Visa openness progress, 2016-2021
Although visa openness in Africa dropped slightly in 2021 because of the COVID-19 pandemic, scores have trended upward over the last five years. Close to half of countries have adopted a more liberal visa policy for African travellers since 2016, and a large number of the top performers added eVisas to their electronic border systems.
Yet close to half of countries with a low visa openness score do not offer a visa on arrival to visitors from elsewhere on the continent—and the number of those countries rose by 5% over the last year. The visa-on-arrival policy is an effective way to encourage the free movement of people on the continent; implementing it would boost regional integration and raise countries’ AVOI score.
Between 2016 and 2021
AVOI scores have trended upward
36 countries improved or maintained their AVOI score and 9 of the 2021 top 20 countries improved their AVOI score.
More countries offered an eVisa
13 of the countries that made the most progress on the AVOI from 2016–2021 offer an eVisa.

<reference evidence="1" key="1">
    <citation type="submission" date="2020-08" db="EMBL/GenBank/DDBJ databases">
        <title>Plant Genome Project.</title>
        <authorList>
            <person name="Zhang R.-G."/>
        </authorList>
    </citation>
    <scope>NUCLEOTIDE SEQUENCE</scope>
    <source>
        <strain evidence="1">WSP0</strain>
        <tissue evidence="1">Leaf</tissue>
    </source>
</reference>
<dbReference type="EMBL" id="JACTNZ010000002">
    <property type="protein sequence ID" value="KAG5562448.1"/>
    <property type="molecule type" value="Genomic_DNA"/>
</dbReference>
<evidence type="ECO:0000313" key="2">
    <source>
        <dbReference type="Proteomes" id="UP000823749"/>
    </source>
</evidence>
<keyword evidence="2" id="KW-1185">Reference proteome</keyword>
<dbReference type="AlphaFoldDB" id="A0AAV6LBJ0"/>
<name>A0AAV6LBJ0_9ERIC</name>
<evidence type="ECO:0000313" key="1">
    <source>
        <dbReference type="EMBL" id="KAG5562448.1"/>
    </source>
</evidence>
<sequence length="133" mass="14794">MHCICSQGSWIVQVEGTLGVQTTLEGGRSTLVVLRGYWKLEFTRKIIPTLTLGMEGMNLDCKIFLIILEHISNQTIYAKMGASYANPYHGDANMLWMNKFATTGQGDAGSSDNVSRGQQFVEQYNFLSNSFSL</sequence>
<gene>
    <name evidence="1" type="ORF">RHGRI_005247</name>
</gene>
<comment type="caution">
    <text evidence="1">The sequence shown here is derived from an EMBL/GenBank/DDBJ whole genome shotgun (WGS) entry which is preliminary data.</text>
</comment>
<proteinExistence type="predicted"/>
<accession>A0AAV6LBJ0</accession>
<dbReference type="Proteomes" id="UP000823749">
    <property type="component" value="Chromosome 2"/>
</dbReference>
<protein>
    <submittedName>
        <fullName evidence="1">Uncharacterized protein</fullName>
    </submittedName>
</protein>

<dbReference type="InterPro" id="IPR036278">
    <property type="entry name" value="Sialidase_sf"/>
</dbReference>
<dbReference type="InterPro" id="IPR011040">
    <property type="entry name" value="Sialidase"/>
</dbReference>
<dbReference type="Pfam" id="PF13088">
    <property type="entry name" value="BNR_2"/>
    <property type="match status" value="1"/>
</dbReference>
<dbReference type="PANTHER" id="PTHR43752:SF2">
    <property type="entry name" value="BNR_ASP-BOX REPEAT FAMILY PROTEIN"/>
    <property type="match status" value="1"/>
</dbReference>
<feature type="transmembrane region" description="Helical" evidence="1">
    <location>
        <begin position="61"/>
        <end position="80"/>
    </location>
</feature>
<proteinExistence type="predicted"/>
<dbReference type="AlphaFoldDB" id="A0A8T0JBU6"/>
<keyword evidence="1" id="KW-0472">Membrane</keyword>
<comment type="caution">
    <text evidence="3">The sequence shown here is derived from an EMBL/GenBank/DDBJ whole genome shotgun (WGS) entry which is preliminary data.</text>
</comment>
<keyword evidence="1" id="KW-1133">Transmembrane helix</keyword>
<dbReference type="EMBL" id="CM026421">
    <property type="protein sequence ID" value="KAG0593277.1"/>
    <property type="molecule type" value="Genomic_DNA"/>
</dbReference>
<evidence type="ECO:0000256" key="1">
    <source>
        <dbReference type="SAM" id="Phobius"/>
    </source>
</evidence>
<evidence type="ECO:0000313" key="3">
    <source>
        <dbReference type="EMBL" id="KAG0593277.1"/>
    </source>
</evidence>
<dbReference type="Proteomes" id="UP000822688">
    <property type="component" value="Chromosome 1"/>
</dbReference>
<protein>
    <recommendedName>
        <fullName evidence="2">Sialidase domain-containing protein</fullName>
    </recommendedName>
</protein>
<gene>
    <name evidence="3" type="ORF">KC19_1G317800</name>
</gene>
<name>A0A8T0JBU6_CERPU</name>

Lower-income countries made progress
Over 80% of countries that made the most progress are low-income or lower-middle-income countries.
Does income affect visa openness? Does geography?
17 of the 2021 top 20 countries are low-income or lower-middle-income countries.
5 of 7 of Africa’s upper-middle-income countries have a low visa openness score.
5 of 6 of Africa’s island states are among the 2021 top 20 performers (Seychelles, Cabo Verde, Mauritius, Comoros, Guinea-Bissau).
2 of 16 of Africa’s landlocked states are among the 2021 top 20 performers (Rwanda and Uganda).
Which countries progressed the most in the last five years?
In West Africa: Benin, The Gambia, Ghana, Nigeria, Senegal, Sierra Leone
In Southern Africa: Angola, Malawi, Namibia, South Africa, Zimbabwe
In Central Africa: Cameroon, Central African Republic, Chad, Gabon, São Tomé and Príncipe
In East Africa: Rwanda, Tanzania
In North Africa: Egypt, Tunisia